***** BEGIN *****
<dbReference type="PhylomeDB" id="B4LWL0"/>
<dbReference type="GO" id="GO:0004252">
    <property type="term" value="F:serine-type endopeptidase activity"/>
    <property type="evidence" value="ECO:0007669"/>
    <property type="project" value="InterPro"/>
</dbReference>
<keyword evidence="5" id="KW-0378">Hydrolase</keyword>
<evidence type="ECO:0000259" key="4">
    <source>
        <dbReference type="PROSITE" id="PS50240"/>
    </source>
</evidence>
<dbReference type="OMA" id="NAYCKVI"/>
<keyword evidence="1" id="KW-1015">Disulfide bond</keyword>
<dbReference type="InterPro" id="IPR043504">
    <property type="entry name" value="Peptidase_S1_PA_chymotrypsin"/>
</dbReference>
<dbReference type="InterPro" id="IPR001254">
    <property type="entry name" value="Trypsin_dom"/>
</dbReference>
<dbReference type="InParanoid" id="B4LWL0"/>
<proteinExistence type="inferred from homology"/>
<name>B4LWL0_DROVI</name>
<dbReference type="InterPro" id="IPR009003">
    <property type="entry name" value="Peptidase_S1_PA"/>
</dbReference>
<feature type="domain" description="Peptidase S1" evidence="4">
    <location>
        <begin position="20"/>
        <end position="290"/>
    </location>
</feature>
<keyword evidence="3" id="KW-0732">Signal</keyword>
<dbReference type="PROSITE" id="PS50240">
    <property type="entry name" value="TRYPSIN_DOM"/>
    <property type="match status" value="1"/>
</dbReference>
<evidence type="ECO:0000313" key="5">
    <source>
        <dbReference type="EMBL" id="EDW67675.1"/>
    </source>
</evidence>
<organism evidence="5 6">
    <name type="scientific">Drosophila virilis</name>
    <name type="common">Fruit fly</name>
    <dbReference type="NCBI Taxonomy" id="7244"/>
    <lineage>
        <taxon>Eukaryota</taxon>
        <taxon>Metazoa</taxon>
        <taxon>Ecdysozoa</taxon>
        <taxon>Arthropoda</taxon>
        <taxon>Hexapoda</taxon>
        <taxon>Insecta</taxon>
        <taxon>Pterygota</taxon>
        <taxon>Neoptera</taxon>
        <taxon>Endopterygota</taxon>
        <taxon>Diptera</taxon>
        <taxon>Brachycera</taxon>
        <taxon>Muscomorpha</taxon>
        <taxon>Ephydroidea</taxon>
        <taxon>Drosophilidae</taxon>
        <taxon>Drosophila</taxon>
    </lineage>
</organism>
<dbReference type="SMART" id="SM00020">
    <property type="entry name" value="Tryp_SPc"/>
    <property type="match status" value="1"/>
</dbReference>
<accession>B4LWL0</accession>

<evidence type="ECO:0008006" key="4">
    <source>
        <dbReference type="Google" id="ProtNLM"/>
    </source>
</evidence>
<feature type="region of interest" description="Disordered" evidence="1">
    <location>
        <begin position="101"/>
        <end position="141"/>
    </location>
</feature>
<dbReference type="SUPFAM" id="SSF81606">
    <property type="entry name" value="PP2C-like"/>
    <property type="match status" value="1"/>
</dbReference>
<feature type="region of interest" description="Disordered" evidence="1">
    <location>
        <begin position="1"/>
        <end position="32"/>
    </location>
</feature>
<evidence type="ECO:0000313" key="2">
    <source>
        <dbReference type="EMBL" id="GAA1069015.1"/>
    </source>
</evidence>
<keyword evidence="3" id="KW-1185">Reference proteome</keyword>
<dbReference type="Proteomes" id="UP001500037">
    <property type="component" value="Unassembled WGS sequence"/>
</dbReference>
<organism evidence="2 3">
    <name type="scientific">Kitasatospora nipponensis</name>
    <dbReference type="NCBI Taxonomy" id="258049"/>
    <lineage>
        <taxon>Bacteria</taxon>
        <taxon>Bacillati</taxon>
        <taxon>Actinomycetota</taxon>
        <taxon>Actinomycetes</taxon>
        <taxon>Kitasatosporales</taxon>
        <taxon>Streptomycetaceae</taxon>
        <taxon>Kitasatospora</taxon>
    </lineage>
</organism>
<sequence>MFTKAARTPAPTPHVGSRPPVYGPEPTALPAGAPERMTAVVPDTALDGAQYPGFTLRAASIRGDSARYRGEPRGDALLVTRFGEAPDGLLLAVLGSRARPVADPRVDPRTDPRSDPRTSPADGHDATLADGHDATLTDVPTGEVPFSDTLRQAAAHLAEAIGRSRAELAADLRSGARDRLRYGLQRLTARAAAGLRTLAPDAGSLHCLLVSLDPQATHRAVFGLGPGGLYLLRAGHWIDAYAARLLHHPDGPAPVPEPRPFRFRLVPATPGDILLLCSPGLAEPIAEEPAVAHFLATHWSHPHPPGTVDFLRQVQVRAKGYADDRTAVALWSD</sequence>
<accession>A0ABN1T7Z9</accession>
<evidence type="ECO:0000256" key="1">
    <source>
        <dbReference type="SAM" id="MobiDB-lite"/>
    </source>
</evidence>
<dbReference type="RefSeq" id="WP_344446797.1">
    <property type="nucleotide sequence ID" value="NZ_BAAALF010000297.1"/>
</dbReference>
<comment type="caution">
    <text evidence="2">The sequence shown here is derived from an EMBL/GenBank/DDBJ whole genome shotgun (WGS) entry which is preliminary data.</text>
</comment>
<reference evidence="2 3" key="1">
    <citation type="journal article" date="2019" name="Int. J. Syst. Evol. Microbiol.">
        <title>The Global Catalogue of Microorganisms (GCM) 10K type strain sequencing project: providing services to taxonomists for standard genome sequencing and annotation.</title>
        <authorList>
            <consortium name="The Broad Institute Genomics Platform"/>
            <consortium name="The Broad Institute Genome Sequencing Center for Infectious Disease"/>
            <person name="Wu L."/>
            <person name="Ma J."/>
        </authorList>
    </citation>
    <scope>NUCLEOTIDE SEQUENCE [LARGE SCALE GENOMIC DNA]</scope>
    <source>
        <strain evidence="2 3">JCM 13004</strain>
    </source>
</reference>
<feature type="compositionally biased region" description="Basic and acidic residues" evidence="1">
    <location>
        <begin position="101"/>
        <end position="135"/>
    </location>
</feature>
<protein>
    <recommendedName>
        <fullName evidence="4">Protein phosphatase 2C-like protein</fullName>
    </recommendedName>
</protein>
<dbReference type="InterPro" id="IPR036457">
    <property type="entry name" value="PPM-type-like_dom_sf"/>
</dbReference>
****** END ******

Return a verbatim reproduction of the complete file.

<dbReference type="PhylomeDB" id="B4LWL0"/>
<dbReference type="GO" id="GO:0004252">
    <property type="term" value="F:serine-type endopeptidase activity"/>
    <property type="evidence" value="ECO:0007669"/>
    <property type="project" value="InterPro"/>
</dbReference>
<keyword evidence="5" id="KW-0378">Hydrolase</keyword>
<evidence type="ECO:0000259" key="4">
    <source>
        <dbReference type="PROSITE" id="PS50240"/>
    </source>
</evidence>
<dbReference type="OMA" id="NAYCKVI"/>
<keyword evidence="1" id="KW-1015">Disulfide bond</keyword>
<dbReference type="InterPro" id="IPR043504">
    <property type="entry name" value="Peptidase_S1_PA_chymotrypsin"/>
</dbReference>
<dbReference type="InterPro" id="IPR001254">
    <property type="entry name" value="Trypsin_dom"/>
</dbReference>
<dbReference type="InParanoid" id="B4LWL0"/>
<proteinExistence type="inferred from homology"/>
<name>B4LWL0_DROVI</name>
<dbReference type="InterPro" id="IPR009003">
    <property type="entry name" value="Peptidase_S1_PA"/>
</dbReference>
<feature type="domain" description="Peptidase S1" evidence="4">
    <location>
        <begin position="20"/>
        <end position="290"/>
    </location>
</feature>
<keyword evidence="3" id="KW-0732">Signal</keyword>
<dbReference type="PROSITE" id="PS50240">
    <property type="entry name" value="TRYPSIN_DOM"/>
    <property type="match status" value="1"/>
</dbReference>
<evidence type="ECO:0000313" key="5">
    <source>
        <dbReference type="EMBL" id="EDW67675.1"/>
    </source>
</evidence>
<organism evidence="5 6">
    <name type="scientific">Drosophila virilis</name>
    <name type="common">Fruit fly</name>
    <dbReference type="NCBI Taxonomy" id="7244"/>
    <lineage>
        <taxon>Eukaryota</taxon>
        <taxon>Metazoa</taxon>
        <taxon>Ecdysozoa</taxon>
        <taxon>Arthropoda</taxon>
        <taxon>Hexapoda</taxon>
        <taxon>Insecta</taxon>
        <taxon>Pterygota</taxon>
        <taxon>Neoptera</taxon>
        <taxon>Endopterygota</taxon>
        <taxon>Diptera</taxon>
        <taxon>Brachycera</taxon>
        <taxon>Muscomorpha</taxon>
        <taxon>Ephydroidea</taxon>
        <taxon>Drosophilidae</taxon>
        <taxon>Drosophila</taxon>
    </lineage>
</organism>
<dbReference type="SMART" id="SM00020">
    <property type="entry name" value="Tryp_SPc"/>
    <property type="match status" value="1"/>
</dbReference>
<accession>B4LWL0</accession>

<evidence type="ECO:0008006" key="4">
    <source>
        <dbReference type="Google" id="ProtNLM"/>
    </source>
</evidence>
<feature type="region of interest" description="Disordered" evidence="1">
    <location>
        <begin position="101"/>
        <end position="141"/>
    </location>
</feature>
<dbReference type="SUPFAM" id="SSF81606">
    <property type="entry name" value="PP2C-like"/>
    <property type="match status" value="1"/>
</dbReference>
<feature type="region of interest" description="Disordered" evidence="1">
    <location>
        <begin position="1"/>
        <end position="32"/>
    </location>
</feature>
<evidence type="ECO:0000313" key="2">
    <source>
        <dbReference type="EMBL" id="GAA1069015.1"/>
    </source>
</evidence>
<keyword evidence="3" id="KW-1185">Reference proteome</keyword>
<dbReference type="Proteomes" id="UP001500037">
    <property type="component" value="Unassembled WGS sequence"/>
</dbReference>
<organism evidence="2 3">
    <name type="scientific">Kitasatospora nipponensis</name>
    <dbReference type="NCBI Taxonomy" id="258049"/>
    <lineage>
        <taxon>Bacteria</taxon>
        <taxon>Bacillati</taxon>
        <taxon>Actinomycetota</taxon>
        <taxon>Actinomycetes</taxon>
        <taxon>Kitasatosporales</taxon>
        <taxon>Streptomycetaceae</taxon>
        <taxon>Kitasatospora</taxon>
    </lineage>
</organism>
<sequence>MFTKAARTPAPTPHVGSRPPVYGPEPTALPAGAPERMTAVVPDTALDGAQYPGFTLRAASIRGDSARYRGEPRGDALLVTRFGEAPDGLLLAVLGSRARPVADPRVDPRTDPRSDPRTSPADGHDATLADGHDATLTDVPTGEVPFSDTLRQAAAHLAEAIGRSRAELAADLRSGARDRLRYGLQRLTARAAAGLRTLAPDAGSLHCLLVSLDPQATHRAVFGLGPGGLYLLRAGHWIDAYAARLLHHPDGPAPVPEPRPFRFRLVPATPGDILLLCSPGLAEPIAEEPAVAHFLATHWSHPHPPGTVDFLRQVQVRAKGYADDRTAVALWSD</sequence>
<accession>A0ABN1T7Z9</accession>
<evidence type="ECO:0000256" key="1">
    <source>
        <dbReference type="SAM" id="MobiDB-lite"/>
    </source>
</evidence>
<dbReference type="RefSeq" id="WP_344446797.1">
    <property type="nucleotide sequence ID" value="NZ_BAAALF010000297.1"/>
</dbReference>
<comment type="caution">
    <text evidence="2">The sequence shown here is derived from an EMBL/GenBank/DDBJ whole genome shotgun (WGS) entry which is preliminary data.</text>
</comment>
<reference evidence="2 3" key="1">
    <citation type="journal article" date="2019" name="Int. J. Syst. Evol. Microbiol.">
        <title>The Global Catalogue of Microorganisms (GCM) 10K type strain sequencing project: providing services to taxonomists for standard genome sequencing and annotation.</title>
        <authorList>
            <consortium name="The Broad Institute Genomics Platform"/>
            <consortium name="The Broad Institute Genome Sequencing Center for Infectious Disease"/>
            <person name="Wu L."/>
            <person name="Ma J."/>
        </authorList>
    </citation>
    <scope>NUCLEOTIDE SEQUENCE [LARGE SCALE GENOMIC DNA]</scope>
    <source>
        <strain evidence="2 3">JCM 13004</strain>
    </source>
</reference>
<feature type="compositionally biased region" description="Basic and acidic residues" evidence="1">
    <location>
        <begin position="101"/>
        <end position="135"/>
    </location>
</feature>
<protein>
    <recommendedName>
        <fullName evidence="4">Protein phosphatase 2C-like protein</fullName>
    </recommendedName>
</protein>
<dbReference type="InterPro" id="IPR036457">
    <property type="entry name" value="PPM-type-like_dom_sf"/>
</dbReference>